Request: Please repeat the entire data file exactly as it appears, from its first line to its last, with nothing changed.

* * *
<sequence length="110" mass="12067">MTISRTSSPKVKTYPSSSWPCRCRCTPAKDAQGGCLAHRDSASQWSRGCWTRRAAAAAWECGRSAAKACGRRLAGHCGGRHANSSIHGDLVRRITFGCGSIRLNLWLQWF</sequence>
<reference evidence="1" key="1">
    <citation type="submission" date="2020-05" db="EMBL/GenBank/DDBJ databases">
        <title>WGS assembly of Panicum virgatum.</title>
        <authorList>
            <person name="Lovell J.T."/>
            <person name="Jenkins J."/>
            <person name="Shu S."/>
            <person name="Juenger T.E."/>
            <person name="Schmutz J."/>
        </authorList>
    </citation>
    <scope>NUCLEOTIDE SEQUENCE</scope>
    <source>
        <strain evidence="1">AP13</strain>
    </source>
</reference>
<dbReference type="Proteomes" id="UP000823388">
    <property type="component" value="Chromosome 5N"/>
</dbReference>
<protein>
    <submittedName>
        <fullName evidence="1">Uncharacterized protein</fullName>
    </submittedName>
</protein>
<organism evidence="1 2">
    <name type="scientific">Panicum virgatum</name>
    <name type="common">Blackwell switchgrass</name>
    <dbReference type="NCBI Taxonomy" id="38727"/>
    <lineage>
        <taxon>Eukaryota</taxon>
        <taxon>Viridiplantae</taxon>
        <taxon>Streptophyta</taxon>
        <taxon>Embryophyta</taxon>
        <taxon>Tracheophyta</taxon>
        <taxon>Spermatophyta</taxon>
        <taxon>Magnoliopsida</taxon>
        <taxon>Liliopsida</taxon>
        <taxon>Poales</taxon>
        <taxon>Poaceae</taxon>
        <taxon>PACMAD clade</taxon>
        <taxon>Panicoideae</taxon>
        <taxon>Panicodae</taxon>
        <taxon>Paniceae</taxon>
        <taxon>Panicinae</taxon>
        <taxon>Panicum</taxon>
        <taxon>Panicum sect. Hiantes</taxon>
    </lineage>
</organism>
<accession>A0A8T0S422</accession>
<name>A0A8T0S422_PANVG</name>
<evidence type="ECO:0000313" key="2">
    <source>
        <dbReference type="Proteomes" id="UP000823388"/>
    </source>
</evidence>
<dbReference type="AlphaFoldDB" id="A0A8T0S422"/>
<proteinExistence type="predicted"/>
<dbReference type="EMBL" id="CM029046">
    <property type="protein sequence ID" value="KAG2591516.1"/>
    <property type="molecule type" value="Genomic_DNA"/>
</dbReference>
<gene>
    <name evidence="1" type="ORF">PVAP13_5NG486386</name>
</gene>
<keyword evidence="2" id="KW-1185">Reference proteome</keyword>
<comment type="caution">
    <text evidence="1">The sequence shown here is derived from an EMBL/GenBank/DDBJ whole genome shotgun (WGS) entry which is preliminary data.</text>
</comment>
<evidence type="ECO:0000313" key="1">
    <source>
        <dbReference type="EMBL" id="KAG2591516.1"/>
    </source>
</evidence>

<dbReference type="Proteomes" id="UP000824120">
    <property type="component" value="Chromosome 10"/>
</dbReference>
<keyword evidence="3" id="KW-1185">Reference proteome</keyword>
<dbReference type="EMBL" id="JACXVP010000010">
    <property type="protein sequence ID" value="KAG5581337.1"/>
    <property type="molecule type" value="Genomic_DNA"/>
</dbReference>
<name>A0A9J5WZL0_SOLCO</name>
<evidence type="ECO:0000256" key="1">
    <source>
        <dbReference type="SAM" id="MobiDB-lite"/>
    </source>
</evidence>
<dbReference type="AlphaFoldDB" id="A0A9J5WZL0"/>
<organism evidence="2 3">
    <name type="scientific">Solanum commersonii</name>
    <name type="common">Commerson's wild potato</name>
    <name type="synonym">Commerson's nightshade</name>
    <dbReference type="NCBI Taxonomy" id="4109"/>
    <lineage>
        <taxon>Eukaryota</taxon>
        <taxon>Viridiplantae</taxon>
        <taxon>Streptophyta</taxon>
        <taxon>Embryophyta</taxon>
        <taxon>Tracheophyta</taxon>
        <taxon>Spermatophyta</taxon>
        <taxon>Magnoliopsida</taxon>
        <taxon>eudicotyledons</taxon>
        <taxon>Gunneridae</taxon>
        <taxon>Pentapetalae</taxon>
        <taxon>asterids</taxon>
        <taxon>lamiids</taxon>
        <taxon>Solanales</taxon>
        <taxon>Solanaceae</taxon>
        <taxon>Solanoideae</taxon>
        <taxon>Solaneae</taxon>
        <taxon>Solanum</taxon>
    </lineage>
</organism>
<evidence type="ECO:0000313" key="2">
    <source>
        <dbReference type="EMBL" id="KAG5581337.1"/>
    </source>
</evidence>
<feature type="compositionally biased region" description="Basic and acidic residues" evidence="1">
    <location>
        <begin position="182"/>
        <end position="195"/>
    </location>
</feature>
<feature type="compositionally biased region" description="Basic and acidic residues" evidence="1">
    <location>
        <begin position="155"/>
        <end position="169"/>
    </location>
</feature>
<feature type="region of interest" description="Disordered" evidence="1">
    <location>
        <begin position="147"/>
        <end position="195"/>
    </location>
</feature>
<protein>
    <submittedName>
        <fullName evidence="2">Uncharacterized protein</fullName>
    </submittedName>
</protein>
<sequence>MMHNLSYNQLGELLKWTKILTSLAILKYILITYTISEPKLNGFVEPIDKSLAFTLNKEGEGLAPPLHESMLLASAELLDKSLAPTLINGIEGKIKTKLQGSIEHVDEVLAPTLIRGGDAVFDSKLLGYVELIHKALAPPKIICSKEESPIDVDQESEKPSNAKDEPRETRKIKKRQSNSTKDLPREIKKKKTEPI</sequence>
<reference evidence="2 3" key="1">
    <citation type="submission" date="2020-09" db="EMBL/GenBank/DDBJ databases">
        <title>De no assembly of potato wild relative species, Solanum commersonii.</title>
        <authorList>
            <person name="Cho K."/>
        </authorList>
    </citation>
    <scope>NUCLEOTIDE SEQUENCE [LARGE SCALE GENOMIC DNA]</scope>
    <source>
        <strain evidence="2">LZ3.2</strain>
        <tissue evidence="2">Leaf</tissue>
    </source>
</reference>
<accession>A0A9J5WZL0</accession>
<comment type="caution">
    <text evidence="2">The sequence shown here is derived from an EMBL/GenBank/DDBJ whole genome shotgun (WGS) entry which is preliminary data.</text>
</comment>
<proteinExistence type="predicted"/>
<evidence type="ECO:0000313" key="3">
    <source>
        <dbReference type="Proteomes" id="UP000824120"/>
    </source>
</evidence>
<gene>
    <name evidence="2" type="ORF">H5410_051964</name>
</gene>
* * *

<sequence length="110" mass="12067">MTISRTSSPKVKTYPSSSWPCRCRCTPAKDAQGGCLAHRDSASQWSRGCWTRRAAAAAWECGRSAAKACGRRLAGHCGGRHANSSIHGDLVRRITFGCGSIRLNLWLQWF</sequence>
<reference evidence="1" key="1">
    <citation type="submission" date="2020-05" db="EMBL/GenBank/DDBJ databases">
        <title>WGS assembly of Panicum virgatum.</title>
        <authorList>
            <person name="Lovell J.T."/>
            <person name="Jenkins J."/>
            <person name="Shu S."/>
            <person name="Juenger T.E."/>
            <person name="Schmutz J."/>
        </authorList>
    </citation>
    <scope>NUCLEOTIDE SEQUENCE</scope>
    <source>
        <strain evidence="1">AP13</strain>
    </source>
</reference>
<dbReference type="Proteomes" id="UP000823388">
    <property type="component" value="Chromosome 5N"/>
</dbReference>
<protein>
    <submittedName>
        <fullName evidence="1">Uncharacterized protein</fullName>
    </submittedName>
</protein>
<organism evidence="1 2">
    <name type="scientific">Panicum virgatum</name>
    <name type="common">Blackwell switchgrass</name>
    <dbReference type="NCBI Taxonomy" id="38727"/>
    <lineage>
        <taxon>Eukaryota</taxon>
        <taxon>Viridiplantae</taxon>
        <taxon>Streptophyta</taxon>
        <taxon>Embryophyta</taxon>
        <taxon>Tracheophyta</taxon>
        <taxon>Spermatophyta</taxon>
        <taxon>Magnoliopsida</taxon>
        <taxon>Liliopsida</taxon>
        <taxon>Poales</taxon>
        <taxon>Poaceae</taxon>
        <taxon>PACMAD clade</taxon>
        <taxon>Panicoideae</taxon>
        <taxon>Panicodae</taxon>
        <taxon>Paniceae</taxon>
        <taxon>Panicinae</taxon>
        <taxon>Panicum</taxon>
        <taxon>Panicum sect. Hiantes</taxon>
    </lineage>
</organism>
<accession>A0A8T0S422</accession>
<name>A0A8T0S422_PANVG</name>
<evidence type="ECO:0000313" key="2">
    <source>
        <dbReference type="Proteomes" id="UP000823388"/>
    </source>
</evidence>
<dbReference type="AlphaFoldDB" id="A0A8T0S422"/>
<proteinExistence type="predicted"/>
<dbReference type="EMBL" id="CM029046">
    <property type="protein sequence ID" value="KAG2591516.1"/>
    <property type="molecule type" value="Genomic_DNA"/>
</dbReference>
<gene>
    <name evidence="1" type="ORF">PVAP13_5NG486386</name>
</gene>
<keyword evidence="2" id="KW-1185">Reference proteome</keyword>
<comment type="caution">
    <text evidence="1">The sequence shown here is derived from an EMBL/GenBank/DDBJ whole genome shotgun (WGS) entry which is preliminary data.</text>
</comment>
<evidence type="ECO:0000313" key="1">
    <source>
        <dbReference type="EMBL" id="KAG2591516.1"/>
    </source>
</evidence>

<dbReference type="Proteomes" id="UP000824120">
    <property type="component" value="Chromosome 10"/>
</dbReference>
<keyword evidence="3" id="KW-1185">Reference proteome</keyword>
<dbReference type="EMBL" id="JACXVP010000010">
    <property type="protein sequence ID" value="KAG5581337.1"/>
    <property type="molecule type" value="Genomic_DNA"/>
</dbReference>
<name>A0A9J5WZL0_SOLCO</name>
<evidence type="ECO:0000256" key="1">
    <source>
        <dbReference type="SAM" id="MobiDB-lite"/>
    </source>
</evidence>
<dbReference type="AlphaFoldDB" id="A0A9J5WZL0"/>
<organism evidence="2 3">
    <name type="scientific">Solanum commersonii</name>
    <name type="common">Commerson's wild potato</name>
    <name type="synonym">Commerson's nightshade</name>
    <dbReference type="NCBI Taxonomy" id="4109"/>
    <lineage>
        <taxon>Eukaryota</taxon>
        <taxon>Viridiplantae</taxon>
        <taxon>Streptophyta</taxon>
        <taxon>Embryophyta</taxon>
        <taxon>Tracheophyta</taxon>
        <taxon>Spermatophyta</taxon>
        <taxon>Magnoliopsida</taxon>
        <taxon>eudicotyledons</taxon>
        <taxon>Gunneridae</taxon>
        <taxon>Pentapetalae</taxon>
        <taxon>asterids</taxon>
        <taxon>lamiids</taxon>
        <taxon>Solanales</taxon>
        <taxon>Solanaceae</taxon>
        <taxon>Solanoideae</taxon>
        <taxon>Solaneae</taxon>
        <taxon>Solanum</taxon>
    </lineage>
</organism>
<evidence type="ECO:0000313" key="2">
    <source>
        <dbReference type="EMBL" id="KAG5581337.1"/>
    </source>
</evidence>
<feature type="compositionally biased region" description="Basic and acidic residues" evidence="1">
    <location>
        <begin position="182"/>
        <end position="195"/>
    </location>
</feature>
<feature type="compositionally biased region" description="Basic and acidic residues" evidence="1">
    <location>
        <begin position="155"/>
        <end position="169"/>
    </location>
</feature>
<feature type="region of interest" description="Disordered" evidence="1">
    <location>
        <begin position="147"/>
        <end position="195"/>
    </location>
</feature>
<protein>
    <submittedName>
        <fullName evidence="2">Uncharacterized protein</fullName>
    </submittedName>
</protein>
<sequence>MMHNLSYNQLGELLKWTKILTSLAILKYILITYTISEPKLNGFVEPIDKSLAFTLNKEGEGLAPPLHESMLLASAELLDKSLAPTLINGIEGKIKTKLQGSIEHVDEVLAPTLIRGGDAVFDSKLLGYVELIHKALAPPKIICSKEESPIDVDQESEKPSNAKDEPRETRKIKKRQSNSTKDLPREIKKKKTEPI</sequence>
<reference evidence="2 3" key="1">
    <citation type="submission" date="2020-09" db="EMBL/GenBank/DDBJ databases">
        <title>De no assembly of potato wild relative species, Solanum commersonii.</title>
        <authorList>
            <person name="Cho K."/>
        </authorList>
    </citation>
    <scope>NUCLEOTIDE SEQUENCE [LARGE SCALE GENOMIC DNA]</scope>
    <source>
        <strain evidence="2">LZ3.2</strain>
        <tissue evidence="2">Leaf</tissue>
    </source>
</reference>
<accession>A0A9J5WZL0</accession>
<comment type="caution">
    <text evidence="2">The sequence shown here is derived from an EMBL/GenBank/DDBJ whole genome shotgun (WGS) entry which is preliminary data.</text>
</comment>
<proteinExistence type="predicted"/>
<evidence type="ECO:0000313" key="3">
    <source>
        <dbReference type="Proteomes" id="UP000824120"/>
    </source>
</evidence>
<gene>
    <name evidence="2" type="ORF">H5410_051964</name>
</gene>